Tuesday, January 29, 2013

Families of Distracting Driving Tragedies Support Texting While Driving Ban

Jeanne Brown, center, and family members of
those who lost their lives because of distracted driving

In an emotional media briefing today, families of victims of distracted driving spoke in support of legislation banning texting while driving. The bills, known collectively as the Alex Brown Memorial Act, are sponsored by Sen. Judith Zaffirini (D-Laredo) and Rep. Tom Craddick (R-Midland). Numerous other state legislators have signed on as co-authors. The Alex Brown Memorial Act is named in honor of 17-year-old Alex Brown, who lost her life while texting and driving. Her mother, Jeanne Brown, joined legislators at the capitol to speak out on this public safety hazard.

On her way to school one morning, Alex Brown made the fatal decision to text and drive. As a result, she lost control of her truck and was thrown through the windshield, where her mother found her.

“The truck landed on top of my 110 pound daughter and crushed her,” Mrs. Brown told media and legislative staff. “911 is supposed to be an easy number to dial in emergency ... but 911 was the hardest number I’ve ever had to dial.”

“Having a texting and driving bill doesn’t take any of our freedoms away,” Mrs. Brown said. “I still have the right to text — at the appropriate time, not behind the wheel.” The government sets boundaries on the road to keep us safe, she added. “We have speed limits, we have school zones, we have seat belts.” The Alex Brown Memorial Act adds another boundary to protect Texas lives on roadways.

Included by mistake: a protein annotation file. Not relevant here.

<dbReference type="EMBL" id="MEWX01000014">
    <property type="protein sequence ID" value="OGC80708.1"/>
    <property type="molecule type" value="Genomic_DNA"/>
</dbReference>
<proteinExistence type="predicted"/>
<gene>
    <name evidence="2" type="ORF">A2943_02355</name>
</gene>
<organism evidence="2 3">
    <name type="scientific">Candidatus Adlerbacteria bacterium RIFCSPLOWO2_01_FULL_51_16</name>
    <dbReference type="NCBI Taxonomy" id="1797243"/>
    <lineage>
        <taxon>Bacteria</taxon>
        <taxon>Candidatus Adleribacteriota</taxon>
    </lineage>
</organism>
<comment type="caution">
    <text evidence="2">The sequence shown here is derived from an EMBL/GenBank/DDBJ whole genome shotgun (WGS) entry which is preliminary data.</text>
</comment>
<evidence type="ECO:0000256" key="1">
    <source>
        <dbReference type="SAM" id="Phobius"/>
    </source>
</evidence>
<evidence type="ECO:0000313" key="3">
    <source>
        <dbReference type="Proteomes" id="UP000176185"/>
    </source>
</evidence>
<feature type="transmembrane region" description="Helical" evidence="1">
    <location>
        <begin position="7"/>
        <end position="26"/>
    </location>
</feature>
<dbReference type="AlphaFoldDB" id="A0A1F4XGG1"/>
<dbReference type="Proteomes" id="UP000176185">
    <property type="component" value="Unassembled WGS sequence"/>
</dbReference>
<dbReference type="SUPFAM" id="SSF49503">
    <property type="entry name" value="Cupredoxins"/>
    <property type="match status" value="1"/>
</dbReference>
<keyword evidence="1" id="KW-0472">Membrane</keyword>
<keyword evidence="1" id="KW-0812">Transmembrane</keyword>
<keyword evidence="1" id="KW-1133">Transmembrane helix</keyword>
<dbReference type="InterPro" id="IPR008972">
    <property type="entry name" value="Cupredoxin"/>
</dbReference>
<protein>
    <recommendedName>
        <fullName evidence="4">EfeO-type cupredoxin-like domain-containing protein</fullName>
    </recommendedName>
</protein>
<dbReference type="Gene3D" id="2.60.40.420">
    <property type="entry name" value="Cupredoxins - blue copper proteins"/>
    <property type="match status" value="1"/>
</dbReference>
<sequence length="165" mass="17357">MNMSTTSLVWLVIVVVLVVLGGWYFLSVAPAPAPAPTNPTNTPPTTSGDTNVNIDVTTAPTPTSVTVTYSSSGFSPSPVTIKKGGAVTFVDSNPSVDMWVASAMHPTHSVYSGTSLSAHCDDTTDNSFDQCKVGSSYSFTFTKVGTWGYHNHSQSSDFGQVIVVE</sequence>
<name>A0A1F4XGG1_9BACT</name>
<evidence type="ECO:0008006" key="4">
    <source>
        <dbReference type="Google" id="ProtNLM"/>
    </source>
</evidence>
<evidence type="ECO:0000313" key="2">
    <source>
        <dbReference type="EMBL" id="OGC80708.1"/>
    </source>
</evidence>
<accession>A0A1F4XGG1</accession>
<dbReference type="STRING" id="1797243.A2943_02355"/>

Robert Greenberg, MD

“I’ve been involved in the worst days of people’s lives more than I want to remember,” said Robert Greenberg, MD, a Temple emergency physician. He spoke on behalf of the Texas Medical Association in support of the bills. Dr. Greenberg said too often he must tell families of distracted driving victims that their loved one will not make it. Too often he must tell families their loved one will survive — but with serious brain injuries that will force them to live much more physically challenging lives.

“Tragedies are worse when they are avoidable,” said Dr. Greenberg. “Texting while driving is avoidable ... We need to pass this legislation.”


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